I honestly expected a much lower FSH and the news hit me hard. The news of 16 follicles earlier that day was probably the one thing that didn't make me crumble in a pile of tears. Just kinda stone-faced for a few hours. I'm hoping that the HUGE amount of stress I have been dealing with lately (tremendous stress at job, followed by loss of job, car accident, worrying about money, worrying about this whole IVF/Surrogacy thing, blah blah blah) may have had some affect and that with proper stress reducers, followed by a few lifestyle changes (no alcohol, cut way back on caffeine, muti-vitamins, baby aspirin, avoid toxins, etc) that this will help.

The logical side of me worries because I saw a blurb on the interwebs that some doctors believe your highest FSH is where you are at no matter if it fluctuates later, but the hopeful side of me reminds me that all of this is not known yet and thus doctors can not have an absolute certainty of what may or may not help. Besides, the article very vaguely stated "some doctors believe..." with no facts or numbers to back it up. Plus, I tend to be the girl that doctors say how unique my situation is. With everything. Want proof?  My normal AMH combined with my FSH puts me at less than 5% of cases of a study that was about AMH and FSH numbers combined. When looking at SART reasons for infertility, my medical issue of why I can't carry a baby has me at less 2% of the population that goes to infertility clinics. Essentially, it means I really don't have a lot of stats I can lean on at the moment to gauge what our success will be.

Our US doctor will be calling me later to either "discuss the results from last week" or "schedule an appointment to discuss the results from last week". Not sure which since the lady on the phone (when I was driving no less), gave me the info and I honestly did not hear much after "FSH 12.4" and "doctor team will discuss internally at their meeting on Monday". We are in the process of talking with several clinics in India as well and will see how that goes. On SART, our clinic had an over 30% success rate with women my age last reporting period (2010). This statistically significant enough that it will make them stand-out, but it also makes me wonder if they skew what they advise. As in "you really need to use donor eggs" instead of what might be a perfectly normal range of odds for my age.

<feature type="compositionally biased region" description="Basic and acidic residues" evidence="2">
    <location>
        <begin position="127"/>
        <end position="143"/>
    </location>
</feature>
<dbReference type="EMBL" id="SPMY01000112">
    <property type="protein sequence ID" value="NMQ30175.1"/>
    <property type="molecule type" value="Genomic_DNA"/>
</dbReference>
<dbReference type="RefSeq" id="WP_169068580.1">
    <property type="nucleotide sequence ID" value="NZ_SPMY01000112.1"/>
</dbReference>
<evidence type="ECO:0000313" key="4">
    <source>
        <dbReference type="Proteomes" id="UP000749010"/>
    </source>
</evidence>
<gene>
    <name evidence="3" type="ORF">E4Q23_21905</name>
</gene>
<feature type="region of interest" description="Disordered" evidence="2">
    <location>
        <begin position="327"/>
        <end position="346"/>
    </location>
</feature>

Sigh. I told you I over-think things.

Unnecessary title explanation...

I suppose I could classified as one of those people that tends to over-think mundane things. On one hand I believe it often gives me great insight, on the other it plaques me with time-consuming obsessive thoughts on the meaning of, well, hell, most things. Mundane or not. That said, very late last night I decided to write this blog and 5-10 minutes later I decided on the name.

While I could (and will to some small degree) laminate on what went into the name, the short answer is that it was very late,  it seemed catchy, and I finally got around to reading "A Passage to India" a few months ago. That's kinda it in a nut shell. Somewhere in my tired mind it made sense given that my husband and I have a complex relationship of west meet east, even before the idea of Indian surrogacy entered the picture. You see *cue dramatic music* my husband is from India and I am from the US. That gives us a unique perspective into our upcoming journey. One I feel may help others - even those who are not in the same situation.  

I haven't read extensive literary essays on the meaning of "A Passage to India" (nor do I plan to), so I can only base the title on what I took from the book. Without going into a day long book review, the end result is that it is about the struggles that occur between cultures, great sacrifice, injustice, and acceptance. Other things as well, but that will suffice for now. Maybe I will manage to weave all of the different meanings into this story where it is fitting. Maybe not. Now that I think about it, I don't even want to laminate "to some small degree". For now, I'll try not to over-think it, for there are far too many prevalent things to over-think at the moment. 

Welcome aboard. Please fasten your seat belts - turbulence is expected.